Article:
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I have to imagine that watching The Godfather has the same problem as Citizen Kane where it's been built up so tall for so long that it's hard to approach it without a lot of expectation. I still think it is fine.

(at the very least Coppola's commentary track for The Godfather is a great yarn about a young filmmaker using a for-hire assignment to prove that he has what it takes to be a legit filmmaker.)


Sun Dec 31, 2017 11:59 am
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Oxnard Montalvo wrote:
I have to imagine that watching The Godfather has the same problem as Citizen Kane where it's been built up so tall for so long that it's hard to approach it without a lot of expectation. I still think it is fine.

(at the very least Coppola's commentary track for The Godfather is a great yarn about a young filmmaker using a for-hire assignment to prove that he has what it takes to be a legit filmmaker.)
Yeah, I might have have had that problem the first (and only, to date) time I watched Kane 13 years ago; I felt it was perfectly fine and all, just not The Greatest Film Of All Time Ever. The burden of expectations, eh? If only time travel existed, so I could go back and see it expectation-free, but alas... I really should give it another shot, one of these days, just to be sure of how I feel about it.

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Sun Dec 31, 2017 12:05 pm
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To say that Godfather lacks "real, genuine emotion" is to not understand the art of acting. So many scenes - Michael and Vito bedside, Michael in the diner, Vito identifying Sonny, Tom telling Vito about Sonny, Michael and Vito in the garden ("there wasn't enough time").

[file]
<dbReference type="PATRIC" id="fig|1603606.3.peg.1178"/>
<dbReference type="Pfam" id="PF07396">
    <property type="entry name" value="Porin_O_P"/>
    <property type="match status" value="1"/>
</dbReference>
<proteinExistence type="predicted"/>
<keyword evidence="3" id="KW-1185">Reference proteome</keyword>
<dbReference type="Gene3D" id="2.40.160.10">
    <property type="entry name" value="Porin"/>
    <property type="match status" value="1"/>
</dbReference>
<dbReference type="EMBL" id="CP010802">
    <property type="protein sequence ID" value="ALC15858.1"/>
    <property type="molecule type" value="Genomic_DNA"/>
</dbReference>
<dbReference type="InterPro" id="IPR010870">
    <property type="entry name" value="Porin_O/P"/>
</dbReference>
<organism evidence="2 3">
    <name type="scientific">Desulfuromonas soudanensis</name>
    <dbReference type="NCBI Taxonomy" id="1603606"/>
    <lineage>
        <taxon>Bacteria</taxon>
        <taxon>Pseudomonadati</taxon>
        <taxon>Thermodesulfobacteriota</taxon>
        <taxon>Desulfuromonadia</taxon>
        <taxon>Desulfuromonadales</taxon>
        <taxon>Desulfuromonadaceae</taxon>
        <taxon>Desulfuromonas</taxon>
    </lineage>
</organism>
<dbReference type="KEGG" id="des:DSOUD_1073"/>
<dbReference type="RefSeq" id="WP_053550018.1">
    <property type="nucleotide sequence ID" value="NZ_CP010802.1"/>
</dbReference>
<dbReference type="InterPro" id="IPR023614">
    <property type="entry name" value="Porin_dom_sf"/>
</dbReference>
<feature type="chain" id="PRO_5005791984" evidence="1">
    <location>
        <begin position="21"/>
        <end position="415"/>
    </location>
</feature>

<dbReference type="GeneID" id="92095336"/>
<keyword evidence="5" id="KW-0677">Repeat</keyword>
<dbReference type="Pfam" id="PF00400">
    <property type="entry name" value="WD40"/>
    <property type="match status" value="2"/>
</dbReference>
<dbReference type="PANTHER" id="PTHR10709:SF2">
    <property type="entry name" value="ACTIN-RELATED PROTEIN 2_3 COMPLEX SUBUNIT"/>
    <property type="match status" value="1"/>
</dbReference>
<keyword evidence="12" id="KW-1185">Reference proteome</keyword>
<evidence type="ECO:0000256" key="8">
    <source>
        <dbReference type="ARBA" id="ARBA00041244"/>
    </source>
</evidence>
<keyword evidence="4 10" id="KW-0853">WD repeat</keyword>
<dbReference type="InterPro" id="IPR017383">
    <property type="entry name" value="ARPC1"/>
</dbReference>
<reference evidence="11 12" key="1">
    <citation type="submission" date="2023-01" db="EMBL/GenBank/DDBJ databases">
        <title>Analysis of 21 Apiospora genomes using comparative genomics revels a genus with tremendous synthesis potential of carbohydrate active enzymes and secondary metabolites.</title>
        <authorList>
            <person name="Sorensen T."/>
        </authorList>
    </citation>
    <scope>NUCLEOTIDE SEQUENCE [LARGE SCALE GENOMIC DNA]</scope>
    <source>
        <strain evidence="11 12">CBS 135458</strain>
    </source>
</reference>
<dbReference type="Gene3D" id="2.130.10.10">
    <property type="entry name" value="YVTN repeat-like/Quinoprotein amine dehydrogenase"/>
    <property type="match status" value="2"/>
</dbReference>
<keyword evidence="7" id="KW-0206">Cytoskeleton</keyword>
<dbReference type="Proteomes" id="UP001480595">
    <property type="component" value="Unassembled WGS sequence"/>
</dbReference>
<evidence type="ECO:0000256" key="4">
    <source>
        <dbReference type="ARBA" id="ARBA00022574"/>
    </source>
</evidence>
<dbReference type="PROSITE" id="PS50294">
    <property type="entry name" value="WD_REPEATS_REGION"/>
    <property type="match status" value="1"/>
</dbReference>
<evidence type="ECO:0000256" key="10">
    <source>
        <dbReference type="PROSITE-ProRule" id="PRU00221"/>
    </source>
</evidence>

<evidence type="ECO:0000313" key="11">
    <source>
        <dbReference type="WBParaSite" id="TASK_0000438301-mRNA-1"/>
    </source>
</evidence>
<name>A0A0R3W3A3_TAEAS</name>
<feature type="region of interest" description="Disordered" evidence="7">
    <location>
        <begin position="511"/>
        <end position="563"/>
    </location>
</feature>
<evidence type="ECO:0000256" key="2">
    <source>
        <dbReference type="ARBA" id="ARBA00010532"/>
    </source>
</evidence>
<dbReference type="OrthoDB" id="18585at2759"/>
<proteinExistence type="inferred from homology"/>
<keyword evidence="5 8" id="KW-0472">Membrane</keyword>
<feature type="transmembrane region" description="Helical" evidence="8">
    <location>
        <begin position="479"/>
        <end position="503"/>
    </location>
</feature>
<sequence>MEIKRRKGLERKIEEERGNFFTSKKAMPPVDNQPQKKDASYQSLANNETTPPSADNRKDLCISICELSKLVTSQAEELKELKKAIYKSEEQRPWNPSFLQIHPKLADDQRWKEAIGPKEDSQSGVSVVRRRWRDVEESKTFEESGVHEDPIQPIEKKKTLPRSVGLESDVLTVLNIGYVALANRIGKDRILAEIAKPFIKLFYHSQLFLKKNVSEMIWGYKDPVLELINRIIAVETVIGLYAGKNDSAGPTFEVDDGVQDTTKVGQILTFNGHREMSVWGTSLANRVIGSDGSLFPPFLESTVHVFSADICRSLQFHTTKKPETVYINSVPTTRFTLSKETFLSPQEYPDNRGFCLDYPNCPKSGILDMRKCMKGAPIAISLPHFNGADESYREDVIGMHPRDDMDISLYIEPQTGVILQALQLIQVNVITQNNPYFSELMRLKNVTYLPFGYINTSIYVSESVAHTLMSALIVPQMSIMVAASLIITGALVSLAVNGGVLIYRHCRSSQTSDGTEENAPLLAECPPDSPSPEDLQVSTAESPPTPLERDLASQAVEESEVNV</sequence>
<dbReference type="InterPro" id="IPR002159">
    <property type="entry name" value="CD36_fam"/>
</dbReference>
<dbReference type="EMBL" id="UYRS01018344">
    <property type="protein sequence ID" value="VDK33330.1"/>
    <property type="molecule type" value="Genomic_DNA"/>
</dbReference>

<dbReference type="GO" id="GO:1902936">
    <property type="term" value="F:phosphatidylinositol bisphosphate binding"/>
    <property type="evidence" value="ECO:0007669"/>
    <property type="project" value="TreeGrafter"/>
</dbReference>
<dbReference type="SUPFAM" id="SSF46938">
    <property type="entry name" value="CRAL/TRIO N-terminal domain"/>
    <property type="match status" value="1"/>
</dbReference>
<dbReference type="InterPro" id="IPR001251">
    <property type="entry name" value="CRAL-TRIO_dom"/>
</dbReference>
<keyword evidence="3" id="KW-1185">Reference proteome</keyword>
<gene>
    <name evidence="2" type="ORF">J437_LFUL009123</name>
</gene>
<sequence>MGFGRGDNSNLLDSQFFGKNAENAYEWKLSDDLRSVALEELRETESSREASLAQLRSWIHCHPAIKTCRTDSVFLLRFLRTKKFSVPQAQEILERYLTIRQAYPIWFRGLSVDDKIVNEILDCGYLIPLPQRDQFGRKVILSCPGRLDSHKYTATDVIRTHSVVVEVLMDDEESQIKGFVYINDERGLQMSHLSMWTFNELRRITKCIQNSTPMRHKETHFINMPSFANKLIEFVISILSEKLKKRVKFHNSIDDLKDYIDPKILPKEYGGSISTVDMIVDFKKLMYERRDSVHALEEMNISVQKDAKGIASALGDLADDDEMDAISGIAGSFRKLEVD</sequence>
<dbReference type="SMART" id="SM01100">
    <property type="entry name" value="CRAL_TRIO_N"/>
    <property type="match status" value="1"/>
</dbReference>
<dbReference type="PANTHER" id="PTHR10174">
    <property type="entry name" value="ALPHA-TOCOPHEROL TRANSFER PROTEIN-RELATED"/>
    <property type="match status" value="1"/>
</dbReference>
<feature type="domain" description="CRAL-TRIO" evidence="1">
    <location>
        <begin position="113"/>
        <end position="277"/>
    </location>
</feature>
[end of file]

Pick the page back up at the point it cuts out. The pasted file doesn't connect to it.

I don't know what kind of Korean bootlegs you people are watching instead of the film I see each and every time.


Sun Dec 31, 2017 12:14 pm
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Popcorn Reviews wrote:
I have seen Apocalypse Now though and The Conversation is next on my watchlist. What do you think of them?


Not that you asked me, but both are great. Coppola was on a fuckin' roll on the 70's. Watch out for Gene Hackman on the latter. Wow!

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Sun Dec 31, 2017 12:45 pm
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Thief wrote:

Not that you asked me, but both are great. Coppola was on a fuckin' roll on the 70's.
Too bad about some of the stinkers he's made since then, though. It really is true what they say...

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Sun Dec 31, 2017 12:49 pm
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I haven't seen them, but I've read Tetro and Twixt are solid, so it's nice to see he got out on a high note. I was reading an article a while ago about the hotel he bought on Bernalda, and how passionate he was about it, so I suppse it's nice that he can dedicate time to that and his family.

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Sun Dec 31, 2017 12:54 pm
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Stu wrote:
Too bad about some of the stinkers he's made since then, though. It really is true what they say...

Image


That seems to only be true for American directors. European and Asian ones appear to have a great career throughout their life. Kurosawa has 27 movies on the Criterion collection, more than any other director.


Sun Dec 31, 2017 1:11 pm
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Thief wrote:
I haven't seen them, but I've read Tetro and Twixt are solid, so it's nice to see he got out on a high note. I was reading an article a while ago about the hotel he bought on Bernalda, and how passionate he was about it, so I suppse it's nice that he can dedicate time to that and his family.